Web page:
Nanotechnology is primarily concerned with the synthesis of nanoparticles of variable shape, chemical composition, size, and controlled dispersity, and may be used for human benefits. Physical and chemical methods are used to successfully produce well-defined and pure nanoparticles, but these methods are potentially hazardous to the environment and also very expensive1-3. Different methods have been developed to produce nanoparticles, the most popular being chemical approaches; however, it is not feasible to avoid the use of toxic chemicals in the synthesis protocol of some chemical methods. Since the application of noble nanoparticles, such as platinum, silver, and gold, to human contact on a large scale, there has been an increasing need to synthesize nanoparticles without using toxic chemicals and to develop environmental-friendly synthesis processes4.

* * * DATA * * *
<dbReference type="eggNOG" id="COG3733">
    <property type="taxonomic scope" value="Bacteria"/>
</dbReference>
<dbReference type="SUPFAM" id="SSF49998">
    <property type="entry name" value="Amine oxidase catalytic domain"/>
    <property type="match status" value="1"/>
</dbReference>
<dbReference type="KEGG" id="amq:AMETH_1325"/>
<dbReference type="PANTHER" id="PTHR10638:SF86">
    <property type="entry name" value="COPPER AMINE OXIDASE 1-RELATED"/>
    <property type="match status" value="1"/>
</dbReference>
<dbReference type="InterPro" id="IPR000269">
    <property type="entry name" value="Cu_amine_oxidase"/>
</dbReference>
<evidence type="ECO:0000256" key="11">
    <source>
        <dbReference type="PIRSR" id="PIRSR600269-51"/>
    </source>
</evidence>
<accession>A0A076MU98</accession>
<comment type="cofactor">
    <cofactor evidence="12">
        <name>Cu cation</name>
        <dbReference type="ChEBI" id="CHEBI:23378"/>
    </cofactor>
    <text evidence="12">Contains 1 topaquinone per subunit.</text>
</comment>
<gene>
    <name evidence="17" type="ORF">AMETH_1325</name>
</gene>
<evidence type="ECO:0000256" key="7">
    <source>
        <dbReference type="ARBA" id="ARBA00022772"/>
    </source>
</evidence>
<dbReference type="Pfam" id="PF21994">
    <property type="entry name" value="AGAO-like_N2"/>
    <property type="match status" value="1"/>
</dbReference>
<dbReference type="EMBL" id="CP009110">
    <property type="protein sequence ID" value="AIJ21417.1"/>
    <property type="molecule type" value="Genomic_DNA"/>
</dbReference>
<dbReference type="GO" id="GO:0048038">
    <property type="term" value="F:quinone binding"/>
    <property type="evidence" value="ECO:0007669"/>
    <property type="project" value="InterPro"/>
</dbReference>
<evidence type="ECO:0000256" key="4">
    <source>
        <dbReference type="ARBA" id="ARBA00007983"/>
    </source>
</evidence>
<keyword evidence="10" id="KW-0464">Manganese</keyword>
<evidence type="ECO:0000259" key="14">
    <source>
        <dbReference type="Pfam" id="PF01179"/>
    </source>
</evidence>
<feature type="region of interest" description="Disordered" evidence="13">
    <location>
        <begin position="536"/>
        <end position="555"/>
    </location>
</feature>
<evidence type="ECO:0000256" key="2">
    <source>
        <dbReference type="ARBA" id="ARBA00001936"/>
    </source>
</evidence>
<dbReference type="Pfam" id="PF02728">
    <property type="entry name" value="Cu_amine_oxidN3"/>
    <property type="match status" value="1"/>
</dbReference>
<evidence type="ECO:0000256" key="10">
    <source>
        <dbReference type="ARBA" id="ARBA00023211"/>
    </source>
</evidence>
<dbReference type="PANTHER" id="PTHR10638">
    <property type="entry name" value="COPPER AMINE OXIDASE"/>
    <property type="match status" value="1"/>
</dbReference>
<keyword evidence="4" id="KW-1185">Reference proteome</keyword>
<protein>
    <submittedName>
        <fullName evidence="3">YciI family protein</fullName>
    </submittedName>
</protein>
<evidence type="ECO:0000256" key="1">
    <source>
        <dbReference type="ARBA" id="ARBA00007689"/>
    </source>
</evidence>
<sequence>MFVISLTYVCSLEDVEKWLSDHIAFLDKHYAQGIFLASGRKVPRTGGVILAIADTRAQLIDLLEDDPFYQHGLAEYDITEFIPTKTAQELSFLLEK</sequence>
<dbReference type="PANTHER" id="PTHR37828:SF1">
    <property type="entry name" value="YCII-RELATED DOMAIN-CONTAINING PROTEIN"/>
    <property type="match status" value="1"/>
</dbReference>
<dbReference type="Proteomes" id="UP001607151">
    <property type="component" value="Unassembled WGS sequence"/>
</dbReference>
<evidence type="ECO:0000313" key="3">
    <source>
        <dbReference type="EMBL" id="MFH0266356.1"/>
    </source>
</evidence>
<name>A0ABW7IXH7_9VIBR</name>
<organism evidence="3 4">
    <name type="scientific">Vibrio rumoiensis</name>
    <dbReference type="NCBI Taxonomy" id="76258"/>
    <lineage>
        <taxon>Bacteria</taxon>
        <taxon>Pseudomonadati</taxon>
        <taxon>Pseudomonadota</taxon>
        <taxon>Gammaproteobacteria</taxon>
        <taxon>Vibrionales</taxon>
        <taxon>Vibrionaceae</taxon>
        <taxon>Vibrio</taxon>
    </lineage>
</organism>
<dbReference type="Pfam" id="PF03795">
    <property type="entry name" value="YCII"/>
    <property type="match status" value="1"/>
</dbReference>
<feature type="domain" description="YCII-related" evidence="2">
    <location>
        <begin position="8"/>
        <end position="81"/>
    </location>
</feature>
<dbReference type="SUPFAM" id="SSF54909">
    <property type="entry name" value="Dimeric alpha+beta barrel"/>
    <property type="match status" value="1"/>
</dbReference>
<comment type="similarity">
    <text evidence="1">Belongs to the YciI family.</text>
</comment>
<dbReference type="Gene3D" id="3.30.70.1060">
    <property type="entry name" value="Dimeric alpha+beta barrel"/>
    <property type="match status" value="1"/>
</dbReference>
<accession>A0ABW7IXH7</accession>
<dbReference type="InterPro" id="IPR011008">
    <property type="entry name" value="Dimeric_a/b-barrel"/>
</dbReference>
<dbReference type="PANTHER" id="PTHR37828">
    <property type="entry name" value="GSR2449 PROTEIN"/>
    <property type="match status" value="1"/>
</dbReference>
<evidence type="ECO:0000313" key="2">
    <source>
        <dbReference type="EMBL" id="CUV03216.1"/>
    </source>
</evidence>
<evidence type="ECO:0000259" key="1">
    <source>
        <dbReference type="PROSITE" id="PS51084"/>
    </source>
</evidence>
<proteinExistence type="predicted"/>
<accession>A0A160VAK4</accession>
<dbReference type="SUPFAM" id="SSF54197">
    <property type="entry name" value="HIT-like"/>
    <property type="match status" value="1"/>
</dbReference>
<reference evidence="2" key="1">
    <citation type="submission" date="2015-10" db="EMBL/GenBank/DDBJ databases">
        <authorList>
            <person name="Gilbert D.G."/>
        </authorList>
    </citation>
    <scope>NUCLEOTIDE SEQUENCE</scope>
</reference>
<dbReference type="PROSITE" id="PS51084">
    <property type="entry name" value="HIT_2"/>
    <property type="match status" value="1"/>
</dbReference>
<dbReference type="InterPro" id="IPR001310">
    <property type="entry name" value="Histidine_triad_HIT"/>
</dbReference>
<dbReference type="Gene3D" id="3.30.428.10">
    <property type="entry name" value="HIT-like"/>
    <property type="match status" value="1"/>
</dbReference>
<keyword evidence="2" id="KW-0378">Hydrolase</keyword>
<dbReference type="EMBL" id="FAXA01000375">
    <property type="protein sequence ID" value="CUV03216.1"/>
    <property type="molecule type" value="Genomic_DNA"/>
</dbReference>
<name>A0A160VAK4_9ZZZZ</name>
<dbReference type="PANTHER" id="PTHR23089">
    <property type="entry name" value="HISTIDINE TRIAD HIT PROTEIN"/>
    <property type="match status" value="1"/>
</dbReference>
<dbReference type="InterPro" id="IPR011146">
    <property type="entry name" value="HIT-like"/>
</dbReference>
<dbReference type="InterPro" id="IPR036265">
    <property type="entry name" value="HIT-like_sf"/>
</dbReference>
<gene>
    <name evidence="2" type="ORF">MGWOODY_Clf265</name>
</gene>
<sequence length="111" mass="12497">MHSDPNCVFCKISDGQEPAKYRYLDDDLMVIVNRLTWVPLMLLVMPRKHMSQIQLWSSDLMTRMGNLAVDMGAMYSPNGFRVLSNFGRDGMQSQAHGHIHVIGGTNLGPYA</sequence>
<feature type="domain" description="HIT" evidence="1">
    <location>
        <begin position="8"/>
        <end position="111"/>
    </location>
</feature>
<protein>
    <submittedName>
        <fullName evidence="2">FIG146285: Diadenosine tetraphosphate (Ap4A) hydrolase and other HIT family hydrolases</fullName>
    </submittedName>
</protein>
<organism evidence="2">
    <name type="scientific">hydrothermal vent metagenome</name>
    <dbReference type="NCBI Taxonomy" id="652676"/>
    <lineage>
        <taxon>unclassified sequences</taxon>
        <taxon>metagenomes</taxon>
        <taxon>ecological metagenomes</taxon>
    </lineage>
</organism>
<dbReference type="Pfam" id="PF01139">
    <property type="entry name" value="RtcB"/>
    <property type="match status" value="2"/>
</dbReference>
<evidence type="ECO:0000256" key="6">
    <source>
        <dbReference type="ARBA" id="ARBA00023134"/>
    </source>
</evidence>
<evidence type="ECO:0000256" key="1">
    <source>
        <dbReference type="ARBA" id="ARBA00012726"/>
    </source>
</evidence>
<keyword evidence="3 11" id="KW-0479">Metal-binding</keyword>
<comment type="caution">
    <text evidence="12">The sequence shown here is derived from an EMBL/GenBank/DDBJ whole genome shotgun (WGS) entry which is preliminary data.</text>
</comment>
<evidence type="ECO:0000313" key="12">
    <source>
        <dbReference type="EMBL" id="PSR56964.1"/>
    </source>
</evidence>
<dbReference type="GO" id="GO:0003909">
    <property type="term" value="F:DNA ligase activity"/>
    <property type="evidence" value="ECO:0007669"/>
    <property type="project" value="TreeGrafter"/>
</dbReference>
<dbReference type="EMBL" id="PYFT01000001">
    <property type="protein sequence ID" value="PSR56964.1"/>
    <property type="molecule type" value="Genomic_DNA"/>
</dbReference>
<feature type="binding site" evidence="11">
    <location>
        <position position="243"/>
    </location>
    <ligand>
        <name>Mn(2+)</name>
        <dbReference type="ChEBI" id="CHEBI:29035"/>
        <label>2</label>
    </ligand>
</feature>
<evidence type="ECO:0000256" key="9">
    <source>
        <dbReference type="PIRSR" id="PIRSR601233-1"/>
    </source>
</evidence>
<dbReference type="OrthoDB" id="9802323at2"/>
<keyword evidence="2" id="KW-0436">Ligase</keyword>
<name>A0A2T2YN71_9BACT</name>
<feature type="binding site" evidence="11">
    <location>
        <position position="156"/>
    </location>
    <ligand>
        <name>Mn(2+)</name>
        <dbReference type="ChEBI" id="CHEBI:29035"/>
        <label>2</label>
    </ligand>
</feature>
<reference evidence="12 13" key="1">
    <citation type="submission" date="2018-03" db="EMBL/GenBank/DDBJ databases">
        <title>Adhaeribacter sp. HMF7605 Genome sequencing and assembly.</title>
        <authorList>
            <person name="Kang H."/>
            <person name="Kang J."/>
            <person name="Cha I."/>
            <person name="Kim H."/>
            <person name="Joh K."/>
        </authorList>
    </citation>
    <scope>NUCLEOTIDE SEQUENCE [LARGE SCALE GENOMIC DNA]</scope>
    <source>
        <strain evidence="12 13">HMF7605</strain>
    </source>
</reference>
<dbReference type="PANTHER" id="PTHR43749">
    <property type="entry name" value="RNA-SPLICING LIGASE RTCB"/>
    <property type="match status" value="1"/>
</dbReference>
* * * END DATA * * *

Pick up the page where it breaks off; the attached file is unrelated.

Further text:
Researchers have long recognized that silver has an inhibitory effect on microorganisms in general and many bacterial strains normally encountered in industrial and medical processes5. Silver and silver nanoparticles (AgNPs) most commonly find applications in the medical industry6. In recent years, biological methods for nanoparticle synthesis using enzymes, plants or plant extracts, and microorganisms have emerged as eco-friendly alternatives to physical and chemical methods7-9. Nanoparticle synthesis using plants can be useful in other biological processes by eliminating the complex process of preserving cell cultures10,11. Recent approaches to green chemistry using plant extracts for the synthesis of AgNPs have become a major focus owing to their potential applications and stability and the simplicity of their associated procedures. Plant materials such as root, bark, leaf, callus, fruit, and fruit peel have been used in many studies on nanoparticle synthesis in recent years12,13. Therefore, the aim of this study was to synthesize AgNPs by reducing silver ions with aqueous leaf extracts from Camellia sinensis, Rhamnus frangula, Thymus vulgaris, and Lawsonia inermis. Further, we aimed to evaluate the antimicrobial effect of the synthesized nanoparticles against different bacterial and fungal species. These plants were chosen because they are often used in folk and popular medicine for the treatment of many diseases and for their anti-microbial activity.